Literally and geographically speaking, there can be no farther place on Earth from the Philippines than the Amazon jungle. Yet there are also fewer places that would interest any traveler, being the largest and most biodiverse rainforest in the planet. On a recent trip to Brazil, I made it a point to spend a week in Amazonas, one of the states of Brazil encompassed by the jungle.
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After two long-haul flights from Manila, I arrived in Sao Paulo only to travel four more hours (and cross one timezone) by plane to reach Manaus. This is the largest city in the Amazon and the staging off point for jungle adventures.
The heart of the forest
As it turned out, Manaus is a charming city in its own right, with a history intertwined with the rivers that run through it. Although thousands of kilometers inland, it has always been connected to the ocean with the Amazon River itself: a river so vast that large ships can reach Manaus and beyond, all the way to Leticia in Colombia and Iquitos in Ecuador.
Manaus is also the site where the Upper Amazon, known in Brazil as Solimões, meets with the Rio Negro to form the rest of the Amazon River. Being the confluence of those rivers and the trade they carry, Manaus became one of the wealthiest cities in South America in the late 19th century, thanks to a “rubber boom” that saw the region holding a monopoly of all the rubber in the world.
While the boom was a bane for indigenous peoples, it created “rubber barons” and transformed Manaus into an opulent city, of which the Teatro Amazonas, constructed in 1896, is an enduring souvenir. Today, the opera house with its distinctive dome painted in Brazil’s colors—yellow, green, and blue—serves as the major landmark in Manaus. It is also an active opera house, and perennially voted among the world’s most beautiful.
Actually, when you’re in Manaus, a city of over 2 million inhabitants, there are very few visible signs that you’re at the heart of the rainforest, save for the countless stores and commercial enterprises that borrow from its illustrious name, and perhaps the heat and humidity. Even so, the city’s cuisine is distinctively Amazon, featuring the bounty of the forest and the river.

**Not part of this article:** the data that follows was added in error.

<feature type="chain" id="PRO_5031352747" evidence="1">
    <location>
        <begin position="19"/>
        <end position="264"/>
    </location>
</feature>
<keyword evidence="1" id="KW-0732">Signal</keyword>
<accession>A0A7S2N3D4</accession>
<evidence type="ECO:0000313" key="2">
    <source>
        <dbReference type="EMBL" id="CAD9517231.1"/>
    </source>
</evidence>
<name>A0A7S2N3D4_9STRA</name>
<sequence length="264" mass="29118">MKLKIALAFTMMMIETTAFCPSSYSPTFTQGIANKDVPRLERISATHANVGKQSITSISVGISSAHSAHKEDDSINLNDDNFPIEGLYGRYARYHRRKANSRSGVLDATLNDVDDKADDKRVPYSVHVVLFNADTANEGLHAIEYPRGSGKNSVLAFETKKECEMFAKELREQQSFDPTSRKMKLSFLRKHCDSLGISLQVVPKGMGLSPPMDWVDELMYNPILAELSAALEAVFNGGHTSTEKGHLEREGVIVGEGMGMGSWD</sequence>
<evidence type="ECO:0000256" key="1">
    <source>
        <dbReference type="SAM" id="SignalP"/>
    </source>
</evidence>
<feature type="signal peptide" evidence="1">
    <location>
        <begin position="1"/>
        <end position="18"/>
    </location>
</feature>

First of all, there are the fruits, from the world-famous açaí (still my favorite) to the exquisite cupuaçu (the texture of guyabano with a hint of durian) as well a host of others with varying degrees of familiarity outside the region: guaraná, taperabá, acerola. Within the vicinity of Teatro Amazonas, the Skina dos Sucos juice bar specializes in these drinks: which I quickly turned into a morning ritual.
And then, there are also the freshwater fish, most popularly the pirarucu (the world's largest freshwater fish) and the tambaqui. They also have river shrimps. And there’s the tucupi soup, with mildly-anesthetic jambu leaves that leave an unforgettable mouth-tingling sensation.
For culinary reasons alone, it’s worthwhile to stay in Manaus for at least a couple of days.
From the river to the creek
But of course, one does not go to the Amazon and not plan to see the Amazon itself, which is why Manaus is but the starting point. After having recovered from my jetlag and had my fill of açaí, I booked a jungle trip with Amazon Gero Tours, one of local operators with offices within the vicinity of the Teatro Amazonas. Our destination was the Paraná do Mamori. (Paraná means “river.”)